Its millions of inhabitants live crammed together in dire conditions, making social distancing nearly impossible during the global Covid-19 pandemic.
Pictures from the ground show the rudimentary structures built from jagged materials. The houses are small, and the streets often flood forcing the residents to wade through water to get around the camp.
And having fled violence at home in Myanmar, they are faced with new threats in the camp in the form of criminal groups that have been formed by is residents, and Bangladeshi police working mercilessly to crack down on them.
Some residents have alleged that they are caught in the middle of violence by an armed group within the camp’s community and police ‘atrocities’, according to a report by Al Jazeera.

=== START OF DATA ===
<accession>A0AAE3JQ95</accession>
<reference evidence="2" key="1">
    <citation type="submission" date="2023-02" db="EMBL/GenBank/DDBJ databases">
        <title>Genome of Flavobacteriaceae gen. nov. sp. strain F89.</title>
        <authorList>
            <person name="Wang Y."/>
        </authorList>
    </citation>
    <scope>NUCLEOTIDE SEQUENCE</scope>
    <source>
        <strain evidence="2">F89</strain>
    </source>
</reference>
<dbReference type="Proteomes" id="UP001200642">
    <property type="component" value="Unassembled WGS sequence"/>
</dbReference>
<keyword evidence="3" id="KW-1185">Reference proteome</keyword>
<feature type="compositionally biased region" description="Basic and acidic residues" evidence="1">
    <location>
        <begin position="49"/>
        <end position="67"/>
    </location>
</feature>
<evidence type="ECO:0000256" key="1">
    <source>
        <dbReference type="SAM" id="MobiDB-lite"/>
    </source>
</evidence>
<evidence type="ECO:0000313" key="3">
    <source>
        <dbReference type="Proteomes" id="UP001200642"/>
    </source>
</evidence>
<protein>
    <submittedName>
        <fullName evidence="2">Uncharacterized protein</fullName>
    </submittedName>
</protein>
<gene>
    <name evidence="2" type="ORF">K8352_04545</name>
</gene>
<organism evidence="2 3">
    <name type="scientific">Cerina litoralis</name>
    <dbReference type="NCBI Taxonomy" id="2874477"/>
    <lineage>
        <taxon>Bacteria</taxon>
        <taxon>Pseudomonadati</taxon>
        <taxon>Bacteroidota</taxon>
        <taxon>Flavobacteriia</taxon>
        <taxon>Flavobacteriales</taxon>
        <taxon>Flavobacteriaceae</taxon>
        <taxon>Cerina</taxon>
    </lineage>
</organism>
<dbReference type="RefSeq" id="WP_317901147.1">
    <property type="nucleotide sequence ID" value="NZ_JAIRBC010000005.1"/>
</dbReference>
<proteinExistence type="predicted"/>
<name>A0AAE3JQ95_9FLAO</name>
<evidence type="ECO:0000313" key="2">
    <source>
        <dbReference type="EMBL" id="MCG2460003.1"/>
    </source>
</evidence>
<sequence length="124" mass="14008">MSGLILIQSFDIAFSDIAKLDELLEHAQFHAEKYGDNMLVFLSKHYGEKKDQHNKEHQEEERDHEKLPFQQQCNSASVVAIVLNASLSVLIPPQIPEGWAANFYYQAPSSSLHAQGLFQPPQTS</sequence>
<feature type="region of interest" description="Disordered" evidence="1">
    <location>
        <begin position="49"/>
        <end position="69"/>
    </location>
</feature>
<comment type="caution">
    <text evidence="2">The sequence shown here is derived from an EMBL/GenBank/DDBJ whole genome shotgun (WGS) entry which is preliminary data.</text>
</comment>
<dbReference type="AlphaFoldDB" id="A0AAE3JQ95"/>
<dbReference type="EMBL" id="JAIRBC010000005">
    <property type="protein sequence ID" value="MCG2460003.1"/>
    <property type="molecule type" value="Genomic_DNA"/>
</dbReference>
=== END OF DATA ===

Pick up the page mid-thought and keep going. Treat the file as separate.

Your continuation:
In response to the killing of prominent Rohingya activist Mohibullah – who was shot dead at close range by gunmen at his office in the camp in September – Bangladeshi security forces are said to have launched a crackdown, with Bangladesh’s foreign minister saying ‘no one will be spared’.
Since then, more than 170 Rohingya have been arrested as part of the brutal crackdown.
But the refugees told Al Jazeera that the murder has become a pretext for Bangladeshi forces to be aggressive towards them, with allegations of violence, blackmail, extortion and sexual assault being made against them.
Bangladesh’s Armed Police Battalion Chief Naimal Huq has rejected the allegations.
Pictured: Rohingya refugees build a school at Kutupalong refugee camp near Cox’s Bazar, Bangladesh December 4, 2017
This photograph taken October 7, 2017 shows Rohingya refugees walking along a raised path at the Kutupalong refugee camp in the Bangladeshi district of Ukhia
Pictured: In this handout image supplied by the Jordanian Royal Court, Queen Rania of Jordan meets Rohingya muslim refugees during her visit to the Kutupalong camp on October 23, 2017 in Ukhia, Bangladesh